Artistic Cartography 2: The Charming History of Ancient Globes

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Cartography is the production of geographical maps and globes and it has existed, more or less, since the beginning of recorded history. It could be considered both a science and an art. Why? Let’s discover the charming world of old globes.

Globes as Art Objects

The history of globes is similar to that already told about maps, but at the same time different.

As a matter of fact, in the same way as maps, globes were manuscripts until the invention of typesetting. Every example was unique – it was drawn, painted or engraved by hand. Again, similarly to maps and maybe even more so, the design and realization process underlying many of these objects still made them artistic objects even after Gutenberg’s revolution. 

A typical characteristic is their three-dimensional form, also the support of the sphere is an artistic element. It can be covered with gold, or can be a finely engraved ligneous structure, as in this case.

Emery Molyeneux, Terrestrial Globe, ca. 1592-1603, Honourable Society of the Middle Temple, London. Sylvia Sumira, The art and history of globes.
Emery Molyeneux, Terrestrial Globe, ca. 1592-1603, Honourable Society of the Middle Temple, London, UK. Sylvia Sumira, The art and history of globes.

The best preserved artifacts we have today are those dating from the 16th century on. This is because in this era they began to be printed, not completely handmade objects, allowing for more copies to be made of the same objects and thus improving the chances of their survival over time. However, thanks to certain evidence, historians are sure that “spherical maps” already existed long before the 16th century.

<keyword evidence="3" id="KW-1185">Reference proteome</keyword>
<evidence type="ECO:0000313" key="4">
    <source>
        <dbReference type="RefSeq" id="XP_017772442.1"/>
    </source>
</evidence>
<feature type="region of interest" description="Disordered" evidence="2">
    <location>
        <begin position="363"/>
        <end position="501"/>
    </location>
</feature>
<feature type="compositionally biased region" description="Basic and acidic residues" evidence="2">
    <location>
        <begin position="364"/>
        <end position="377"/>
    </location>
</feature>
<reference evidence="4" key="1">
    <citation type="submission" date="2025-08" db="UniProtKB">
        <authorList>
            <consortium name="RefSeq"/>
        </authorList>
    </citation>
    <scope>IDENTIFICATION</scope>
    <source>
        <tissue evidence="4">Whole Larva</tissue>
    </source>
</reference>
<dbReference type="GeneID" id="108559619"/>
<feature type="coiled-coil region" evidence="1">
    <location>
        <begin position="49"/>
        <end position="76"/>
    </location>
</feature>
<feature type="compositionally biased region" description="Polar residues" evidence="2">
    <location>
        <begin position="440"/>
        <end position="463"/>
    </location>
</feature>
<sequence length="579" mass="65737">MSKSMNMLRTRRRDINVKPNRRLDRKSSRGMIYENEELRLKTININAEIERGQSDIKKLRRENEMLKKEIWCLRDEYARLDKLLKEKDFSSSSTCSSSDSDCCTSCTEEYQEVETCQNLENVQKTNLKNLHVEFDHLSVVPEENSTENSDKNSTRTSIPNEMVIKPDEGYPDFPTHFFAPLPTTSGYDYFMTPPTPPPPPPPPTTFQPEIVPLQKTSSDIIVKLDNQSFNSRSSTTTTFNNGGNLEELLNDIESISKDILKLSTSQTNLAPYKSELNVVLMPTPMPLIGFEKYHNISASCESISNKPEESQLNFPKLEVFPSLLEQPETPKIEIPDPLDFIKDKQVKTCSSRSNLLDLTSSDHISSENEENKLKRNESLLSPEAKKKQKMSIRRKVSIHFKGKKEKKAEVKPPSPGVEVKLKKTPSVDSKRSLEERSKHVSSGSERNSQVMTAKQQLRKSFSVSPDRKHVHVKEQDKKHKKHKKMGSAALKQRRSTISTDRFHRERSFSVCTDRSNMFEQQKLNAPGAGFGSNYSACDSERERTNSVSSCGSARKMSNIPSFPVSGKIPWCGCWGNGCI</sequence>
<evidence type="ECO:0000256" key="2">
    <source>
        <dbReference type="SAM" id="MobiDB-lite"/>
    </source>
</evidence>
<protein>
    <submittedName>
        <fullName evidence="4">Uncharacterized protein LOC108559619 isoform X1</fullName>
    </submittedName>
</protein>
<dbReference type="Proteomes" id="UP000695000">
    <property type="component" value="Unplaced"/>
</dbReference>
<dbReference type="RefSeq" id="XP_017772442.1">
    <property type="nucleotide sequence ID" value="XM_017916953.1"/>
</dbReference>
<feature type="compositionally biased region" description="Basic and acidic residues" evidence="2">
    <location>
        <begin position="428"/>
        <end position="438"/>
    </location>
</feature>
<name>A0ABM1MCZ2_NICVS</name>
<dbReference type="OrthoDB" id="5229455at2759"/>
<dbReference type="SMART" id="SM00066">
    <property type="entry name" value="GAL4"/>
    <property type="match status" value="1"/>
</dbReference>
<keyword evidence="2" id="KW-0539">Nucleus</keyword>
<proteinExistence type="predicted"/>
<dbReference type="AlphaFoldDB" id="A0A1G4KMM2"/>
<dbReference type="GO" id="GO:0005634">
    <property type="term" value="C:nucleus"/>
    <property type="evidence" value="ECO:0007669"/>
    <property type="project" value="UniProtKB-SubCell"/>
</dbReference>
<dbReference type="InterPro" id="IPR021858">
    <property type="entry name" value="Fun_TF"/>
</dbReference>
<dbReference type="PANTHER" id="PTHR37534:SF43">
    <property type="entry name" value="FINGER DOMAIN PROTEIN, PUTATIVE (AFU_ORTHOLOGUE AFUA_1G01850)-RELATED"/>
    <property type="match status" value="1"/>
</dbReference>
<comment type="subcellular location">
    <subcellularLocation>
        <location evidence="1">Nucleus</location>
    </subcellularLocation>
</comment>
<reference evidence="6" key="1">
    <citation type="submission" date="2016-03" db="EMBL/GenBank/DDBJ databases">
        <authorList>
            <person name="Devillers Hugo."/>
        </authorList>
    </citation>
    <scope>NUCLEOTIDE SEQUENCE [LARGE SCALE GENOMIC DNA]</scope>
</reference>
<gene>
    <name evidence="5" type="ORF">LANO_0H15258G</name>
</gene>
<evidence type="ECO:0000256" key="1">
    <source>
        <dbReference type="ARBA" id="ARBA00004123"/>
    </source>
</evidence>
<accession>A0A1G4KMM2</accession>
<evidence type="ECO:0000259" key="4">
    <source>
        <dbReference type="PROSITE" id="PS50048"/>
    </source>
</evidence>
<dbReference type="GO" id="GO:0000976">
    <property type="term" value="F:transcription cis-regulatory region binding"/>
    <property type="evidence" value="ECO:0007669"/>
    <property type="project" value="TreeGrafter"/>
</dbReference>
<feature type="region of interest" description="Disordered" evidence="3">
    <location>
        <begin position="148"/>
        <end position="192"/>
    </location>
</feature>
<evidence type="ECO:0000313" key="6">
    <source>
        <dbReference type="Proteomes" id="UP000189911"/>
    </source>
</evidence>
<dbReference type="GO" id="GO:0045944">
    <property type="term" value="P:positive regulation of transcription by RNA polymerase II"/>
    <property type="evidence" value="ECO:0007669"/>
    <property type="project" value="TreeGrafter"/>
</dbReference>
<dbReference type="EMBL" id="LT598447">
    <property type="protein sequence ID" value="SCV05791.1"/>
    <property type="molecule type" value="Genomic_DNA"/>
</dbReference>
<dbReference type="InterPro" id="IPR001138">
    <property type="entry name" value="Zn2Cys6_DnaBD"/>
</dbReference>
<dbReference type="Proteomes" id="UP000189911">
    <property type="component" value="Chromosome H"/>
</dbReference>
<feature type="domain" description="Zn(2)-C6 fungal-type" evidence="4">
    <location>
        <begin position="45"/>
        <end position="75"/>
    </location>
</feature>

First Hints of Globes

A primitive idea of making 3-D models of earth probably originated in ancient Greece. A number of philosophers, since Pythagoras in the 6th century BCE, postulated the idea of earth as a sphere. Among the earliest records of an actual earth globe is one quote from Crates of Mallos (around 150 BCE). 

However the ancients thought not only that the earth was a sphere, but also the heavens. That is why the history and art of these useful and beautiful objects develop along two parallel lines: the terrestrial and the celestial.

Advertisement for Richard Cushee's globes, ca. 1731, British Library, London. On the left a terrestrial globe, on the right a celestial globe. Sylvia Sumira, The art and history of globes.
Advertisement for Richard Cushee’s globes, ca. 1731, British Library, London, UK. On the left a terrestrial globe, on the right a celestial globe. Sylvia Sumira, The art and history of globes.

The interest of ancient European populations in representing earth and heavens culminated in the work of Claudius Ptolemy of Alexandria. He strongly encouraged cartography and furthermore, it is likely that he influenced the creation of the earliest extant globe: the Farnese Atlas. This work is now located in the Archaeological Museum in Naples. It is a marble sculpture that features a celestial representation. As in the myth, Atlas is carrying the weight of heavens upon his shoulders.

Farnese Atlas, 2nd century CE, Archaeological Museum, Naples, Italy.
Farnese Atlas, 2nd century CE, Archaeological Museum, Naples, Italy. Pinterest.